Lowcountry Georgia dodged bullet with Irma
Editor’s note: A longer version of this editorial appeared on savannahnow.com last week:
Savannah and coastal Georgia and the South Carolina Lowcountry dodged a bullet as Hurricane Irma, which only days ago brought death and destruction to the Caribbean and parts of Florida, delivered a diminished and glancing blow by the time it reached south Georgia.
Instead of direct hit, the area suffered through machine-gun steady rain and blustery winds — much like a typical summer Southern thunderstorm. The worst areas were some lower lying creekside and marshfront neighborhoods, along with U.S. 80 to Tybee, that suffered from predicted flooding due to the Irma-related storm surge.
But fortunately for now, the worst seems to be over. Residents are encouraged to stay positive, and informed, as the post-Irma recovery phase kicks in.
Only a few days ago, experts were worried that Irma, a Category 5 storm and one of the most powerful ever measured in the Atlantic, was making a beeline for Savannah and the Savannah River basin. This pessimistic forecast prompted Georgia Gov. Nathan Deal to declare a state of emergency in the state’s coastal counties that were the most exposed to this potentially deadly threat.
Many residents rightly heeded the call to get out of town, although it’s unclear how many actually left compared to those who chose to hunker down after seeing the more favorable storm track. Some even left a few days earlier, not wanting to get stuck in outbound traffic on I-16 and I-95. Many reasonably decided, when Irma was still a Category 5 storm, that this was one of those times to be selfdriven and not to trust the government, and to be better safe than sorry. Besides, hurricanes are notoriously fickle.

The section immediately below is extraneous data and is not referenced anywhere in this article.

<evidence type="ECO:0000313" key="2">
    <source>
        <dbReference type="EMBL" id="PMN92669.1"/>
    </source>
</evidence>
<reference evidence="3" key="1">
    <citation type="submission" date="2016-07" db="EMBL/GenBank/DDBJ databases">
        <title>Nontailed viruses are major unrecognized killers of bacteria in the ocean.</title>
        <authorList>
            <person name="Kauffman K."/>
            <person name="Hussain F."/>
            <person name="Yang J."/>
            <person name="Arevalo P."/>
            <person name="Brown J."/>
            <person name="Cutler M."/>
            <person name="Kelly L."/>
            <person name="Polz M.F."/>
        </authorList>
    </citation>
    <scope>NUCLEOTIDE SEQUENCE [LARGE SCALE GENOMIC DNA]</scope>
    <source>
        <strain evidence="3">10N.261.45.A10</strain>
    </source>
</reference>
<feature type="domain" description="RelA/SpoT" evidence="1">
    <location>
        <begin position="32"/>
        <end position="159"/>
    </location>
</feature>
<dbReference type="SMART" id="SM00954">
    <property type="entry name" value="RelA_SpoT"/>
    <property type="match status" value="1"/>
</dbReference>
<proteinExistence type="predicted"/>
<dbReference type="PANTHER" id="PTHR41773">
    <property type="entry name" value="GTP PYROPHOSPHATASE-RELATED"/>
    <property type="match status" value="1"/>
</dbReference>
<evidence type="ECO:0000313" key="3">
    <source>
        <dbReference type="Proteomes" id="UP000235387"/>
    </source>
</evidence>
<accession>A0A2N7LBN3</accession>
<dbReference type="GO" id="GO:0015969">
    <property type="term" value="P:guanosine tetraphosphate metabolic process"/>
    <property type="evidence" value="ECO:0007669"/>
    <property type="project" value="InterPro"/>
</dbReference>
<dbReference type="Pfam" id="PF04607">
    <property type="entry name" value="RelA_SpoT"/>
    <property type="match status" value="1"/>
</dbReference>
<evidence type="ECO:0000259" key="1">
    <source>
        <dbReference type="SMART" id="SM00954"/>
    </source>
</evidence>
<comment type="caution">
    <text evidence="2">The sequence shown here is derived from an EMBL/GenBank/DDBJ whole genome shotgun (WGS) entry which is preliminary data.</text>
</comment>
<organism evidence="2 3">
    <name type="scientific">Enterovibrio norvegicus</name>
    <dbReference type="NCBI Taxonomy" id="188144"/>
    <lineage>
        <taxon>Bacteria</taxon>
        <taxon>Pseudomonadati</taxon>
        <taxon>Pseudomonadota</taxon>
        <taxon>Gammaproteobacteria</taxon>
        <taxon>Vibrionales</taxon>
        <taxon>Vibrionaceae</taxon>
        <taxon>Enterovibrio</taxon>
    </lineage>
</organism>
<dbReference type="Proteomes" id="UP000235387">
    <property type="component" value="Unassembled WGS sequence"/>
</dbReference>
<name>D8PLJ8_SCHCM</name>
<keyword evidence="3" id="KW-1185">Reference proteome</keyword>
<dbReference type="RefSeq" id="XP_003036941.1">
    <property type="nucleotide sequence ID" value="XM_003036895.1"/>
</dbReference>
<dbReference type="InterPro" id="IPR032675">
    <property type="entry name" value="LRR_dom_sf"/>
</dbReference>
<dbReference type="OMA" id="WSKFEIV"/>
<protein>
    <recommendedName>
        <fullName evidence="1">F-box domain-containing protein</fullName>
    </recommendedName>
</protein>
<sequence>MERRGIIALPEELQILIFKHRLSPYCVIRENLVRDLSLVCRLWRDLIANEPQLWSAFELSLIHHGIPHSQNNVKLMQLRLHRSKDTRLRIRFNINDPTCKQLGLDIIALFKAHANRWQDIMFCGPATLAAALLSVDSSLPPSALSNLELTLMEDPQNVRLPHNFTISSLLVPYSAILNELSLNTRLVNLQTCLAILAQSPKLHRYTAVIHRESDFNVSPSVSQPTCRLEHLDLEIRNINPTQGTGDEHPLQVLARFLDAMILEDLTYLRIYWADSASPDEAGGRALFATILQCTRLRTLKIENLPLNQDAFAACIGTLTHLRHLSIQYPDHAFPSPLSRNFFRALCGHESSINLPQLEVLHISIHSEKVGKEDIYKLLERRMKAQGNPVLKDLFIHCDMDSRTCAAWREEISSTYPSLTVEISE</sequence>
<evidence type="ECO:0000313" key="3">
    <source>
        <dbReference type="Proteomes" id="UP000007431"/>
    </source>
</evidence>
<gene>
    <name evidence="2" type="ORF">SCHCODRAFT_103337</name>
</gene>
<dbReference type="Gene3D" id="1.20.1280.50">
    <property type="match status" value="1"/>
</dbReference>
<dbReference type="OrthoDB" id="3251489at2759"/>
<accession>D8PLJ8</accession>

And while some evacuees may feel that the governor possibly jumped the gun and acted prematurely, Mr. Deal made the responsible decision to call for an evacuation, based upon the best, most trusted information he had at the time.
This is not the time to play Monday morning quarterback about the timing of the evacuation. Instead, it’s time for everyone to count their blessings. It’s also time to pray for people who live in the hard hit areas of the Caribbean and South Florida. Georgians have no room to gripe.
Next comes the return to normalcy, which is seldom easy or seamless.
It’s important to stay positive during this period, and to remain mindful and thankful that this area dodged a pretty awful bullet.
Fortunately, the transition to normal after Irma should be easier than after Matthew, which clobbered this area, knocking down forests of trees and toppling power lines.
For now, it appears that Irma’s clean-up should not be as extensive as post-Matthew.
That would be a major blessing, as it would mean less cost to the public and a speedier recovery time.
As thousands of evacuees soon begin the long journey home, they should thank their lucky stars that they have homes and businesses to return to — and that they have power — unlike residents in areas that Irma hit head-on.